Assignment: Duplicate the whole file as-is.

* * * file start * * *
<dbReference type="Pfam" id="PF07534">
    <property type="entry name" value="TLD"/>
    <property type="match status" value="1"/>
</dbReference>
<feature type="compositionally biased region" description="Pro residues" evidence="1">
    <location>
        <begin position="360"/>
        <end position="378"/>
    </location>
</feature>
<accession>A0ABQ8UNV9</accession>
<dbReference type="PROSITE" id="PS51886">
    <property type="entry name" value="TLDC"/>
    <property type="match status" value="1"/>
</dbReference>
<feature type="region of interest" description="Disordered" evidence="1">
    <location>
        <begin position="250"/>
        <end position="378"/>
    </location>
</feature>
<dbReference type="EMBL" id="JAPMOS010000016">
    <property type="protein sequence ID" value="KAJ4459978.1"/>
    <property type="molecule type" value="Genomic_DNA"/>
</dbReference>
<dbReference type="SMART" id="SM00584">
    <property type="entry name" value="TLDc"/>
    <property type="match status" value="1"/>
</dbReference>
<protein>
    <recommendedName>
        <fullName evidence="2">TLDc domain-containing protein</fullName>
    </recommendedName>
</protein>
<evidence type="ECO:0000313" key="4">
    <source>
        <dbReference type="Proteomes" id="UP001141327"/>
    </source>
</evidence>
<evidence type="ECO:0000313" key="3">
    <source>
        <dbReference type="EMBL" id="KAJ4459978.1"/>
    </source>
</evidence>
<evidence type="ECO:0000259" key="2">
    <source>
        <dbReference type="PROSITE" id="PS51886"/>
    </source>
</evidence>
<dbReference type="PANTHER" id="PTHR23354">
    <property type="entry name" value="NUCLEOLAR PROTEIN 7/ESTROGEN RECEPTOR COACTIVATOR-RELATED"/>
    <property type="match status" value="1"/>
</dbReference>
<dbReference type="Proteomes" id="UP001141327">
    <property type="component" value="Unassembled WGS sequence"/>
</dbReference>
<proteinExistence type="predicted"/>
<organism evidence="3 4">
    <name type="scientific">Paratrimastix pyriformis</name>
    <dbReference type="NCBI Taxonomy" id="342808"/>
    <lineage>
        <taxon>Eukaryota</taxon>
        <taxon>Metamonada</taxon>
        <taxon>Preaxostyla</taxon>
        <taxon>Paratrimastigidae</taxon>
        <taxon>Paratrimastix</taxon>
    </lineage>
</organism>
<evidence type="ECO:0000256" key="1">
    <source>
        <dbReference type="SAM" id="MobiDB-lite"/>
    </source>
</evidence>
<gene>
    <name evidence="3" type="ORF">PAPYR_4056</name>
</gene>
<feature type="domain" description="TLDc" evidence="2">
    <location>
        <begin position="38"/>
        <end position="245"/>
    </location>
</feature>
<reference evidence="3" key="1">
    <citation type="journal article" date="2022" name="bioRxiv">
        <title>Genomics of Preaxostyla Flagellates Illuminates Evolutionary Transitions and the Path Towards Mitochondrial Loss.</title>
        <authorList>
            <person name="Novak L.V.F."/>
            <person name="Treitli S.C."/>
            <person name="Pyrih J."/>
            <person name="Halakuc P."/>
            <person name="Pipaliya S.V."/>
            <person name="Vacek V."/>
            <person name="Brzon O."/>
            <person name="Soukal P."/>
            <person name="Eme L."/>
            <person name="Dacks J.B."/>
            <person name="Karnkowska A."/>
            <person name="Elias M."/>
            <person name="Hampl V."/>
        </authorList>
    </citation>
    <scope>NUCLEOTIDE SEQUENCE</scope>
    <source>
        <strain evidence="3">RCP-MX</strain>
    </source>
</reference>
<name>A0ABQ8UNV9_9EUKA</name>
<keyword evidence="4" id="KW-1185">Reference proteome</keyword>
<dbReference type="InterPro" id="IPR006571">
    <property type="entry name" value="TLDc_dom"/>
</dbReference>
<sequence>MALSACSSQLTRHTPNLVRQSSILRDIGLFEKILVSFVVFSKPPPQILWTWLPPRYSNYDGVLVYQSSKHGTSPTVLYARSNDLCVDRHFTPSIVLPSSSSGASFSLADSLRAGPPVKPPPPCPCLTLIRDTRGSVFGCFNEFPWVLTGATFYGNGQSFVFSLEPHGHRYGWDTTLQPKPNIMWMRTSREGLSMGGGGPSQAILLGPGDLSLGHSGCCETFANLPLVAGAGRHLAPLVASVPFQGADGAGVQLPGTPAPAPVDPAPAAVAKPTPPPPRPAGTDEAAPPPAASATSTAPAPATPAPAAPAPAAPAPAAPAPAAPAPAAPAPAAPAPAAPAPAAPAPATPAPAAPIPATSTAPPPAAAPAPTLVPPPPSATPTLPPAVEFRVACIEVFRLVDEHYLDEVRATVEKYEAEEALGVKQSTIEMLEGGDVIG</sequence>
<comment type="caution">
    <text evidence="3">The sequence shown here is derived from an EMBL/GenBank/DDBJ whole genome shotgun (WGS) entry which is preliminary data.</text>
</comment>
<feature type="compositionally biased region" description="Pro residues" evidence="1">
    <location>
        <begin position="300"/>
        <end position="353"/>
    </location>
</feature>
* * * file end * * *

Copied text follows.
<dbReference type="Pfam" id="PF07534">
    <property type="entry name" value="TLD"/>
    <property type="match status" value="1"/>
</dbReference>
<feature type="compositionally biased region" description="Pro residues" evidence="1">
    <location>
        <begin position="360"/>
        <end position="378"/>
    </location>
</feature>
<accession>A0ABQ8UNV9</accession>
<dbReference type="PROSITE" id="PS51886">
    <property type="entry name" value="TLDC"/>
    <property type="match status" value="1"/>
</dbReference>
<feature type="region of interest" description="Disordered" evidence="1">
    <location>
        <begin position="250"/>
        <end position="378"/>
    </location>
</feature>
<dbReference type="EMBL" id="JAPMOS010000016">
    <property type="protein sequence ID" value="KAJ4459978.1"/>
    <property type="molecule type" value="Genomic_DNA"/>
</dbReference>
<dbReference type="SMART" id="SM00584">
    <property type="entry name" value="TLDc"/>
    <property type="match status" value="1"/>
</dbReference>
<protein>
    <recommendedName>
        <fullName evidence="2">TLDc domain-containing protein</fullName>
    </recommendedName>
</protein>
<evidence type="ECO:0000313" key="4">
    <source>
        <dbReference type="Proteomes" id="UP001141327"/>
    </source>
</evidence>
<evidence type="ECO:0000313" key="3">
    <source>
        <dbReference type="EMBL" id="KAJ4459978.1"/>
    </source>
</evidence>
<evidence type="ECO:0000259" key="2">
    <source>
        <dbReference type="PROSITE" id="PS51886"/>
    </source>
</evidence>
<dbReference type="PANTHER" id="PTHR23354">
    <property type="entry name" value="NUCLEOLAR PROTEIN 7/ESTROGEN RECEPTOR COACTIVATOR-RELATED"/>
    <property type="match status" value="1"/>
</dbReference>
<dbReference type="Proteomes" id="UP001141327">
    <property type="component" value="Unassembled WGS sequence"/>
</dbReference>
<proteinExistence type="predicted"/>
<organism evidence="3 4">
    <name type="scientific">Paratrimastix pyriformis</name>
    <dbReference type="NCBI Taxonomy" id="342808"/>
    <lineage>
        <taxon>Eukaryota</taxon>
        <taxon>Metamonada</taxon>
        <taxon>Preaxostyla</taxon>
        <taxon>Paratrimastigidae</taxon>
        <taxon>Paratrimastix</taxon>
    </lineage>
</organism>
<evidence type="ECO:0000256" key="1">
    <source>
        <dbReference type="SAM" id="MobiDB-lite"/>
    </source>
</evidence>
<gene>
    <name evidence="3" type="ORF">PAPYR_4056</name>
</gene>
<feature type="domain" description="TLDc" evidence="2">
    <location>
        <begin position="38"/>
        <end position="245"/>
    </location>
</feature>
<reference evidence="3" key="1">
    <citation type="journal article" date="2022" name="bioRxiv">
        <title>Genomics of Preaxostyla Flagellates Illuminates Evolutionary Transitions and the Path Towards Mitochondrial Loss.</title>
        <authorList>
            <person name="Novak L.V.F."/>
            <person name="Treitli S.C."/>
            <person name="Pyrih J."/>
            <person name="Halakuc P."/>
            <person name="Pipaliya S.V."/>
            <person name="Vacek V."/>
            <person name="Brzon O."/>
            <person name="Soukal P."/>
            <person name="Eme L."/>
            <person name="Dacks J.B."/>
            <person name="Karnkowska A."/>
            <person name="Elias M."/>
            <person name="Hampl V."/>
        </authorList>
    </citation>
    <scope>NUCLEOTIDE SEQUENCE</scope>
    <source>
        <strain evidence="3">RCP-MX</strain>
    </source>
</reference>
<name>A0ABQ8UNV9_9EUKA</name>
<keyword evidence="4" id="KW-1185">Reference proteome</keyword>
<dbReference type="InterPro" id="IPR006571">
    <property type="entry name" value="TLDc_dom"/>
</dbReference>
<sequence>MALSACSSQLTRHTPNLVRQSSILRDIGLFEKILVSFVVFSKPPPQILWTWLPPRYSNYDGVLVYQSSKHGTSPTVLYARSNDLCVDRHFTPSIVLPSSSSGASFSLADSLRAGPPVKPPPPCPCLTLIRDTRGSVFGCFNEFPWVLTGATFYGNGQSFVFSLEPHGHRYGWDTTLQPKPNIMWMRTSREGLSMGGGGPSQAILLGPGDLSLGHSGCCETFANLPLVAGAGRHLAPLVASVPFQGADGAGVQLPGTPAPAPVDPAPAAVAKPTPPPPRPAGTDEAAPPPAASATSTAPAPATPAPAAPAPAAPAPAAPAPAAPAPAAPAPAAPAPAAPAPAAPAPATPAPAAPIPATSTAPPPAAAPAPTLVPPPPSATPTLPPAVEFRVACIEVFRLVDEHYLDEVRATVEKYEAEEALGVKQSTIEMLEGGDVIG</sequence>
<comment type="caution">
    <text evidence="3">The sequence shown here is derived from an EMBL/GenBank/DDBJ whole genome shotgun (WGS) entry which is preliminary data.</text>
</comment>
<feature type="compositionally biased region" description="Pro residues" evidence="1">
    <location>
        <begin position="300"/>
        <end position="353"/>
    </location>
</feature>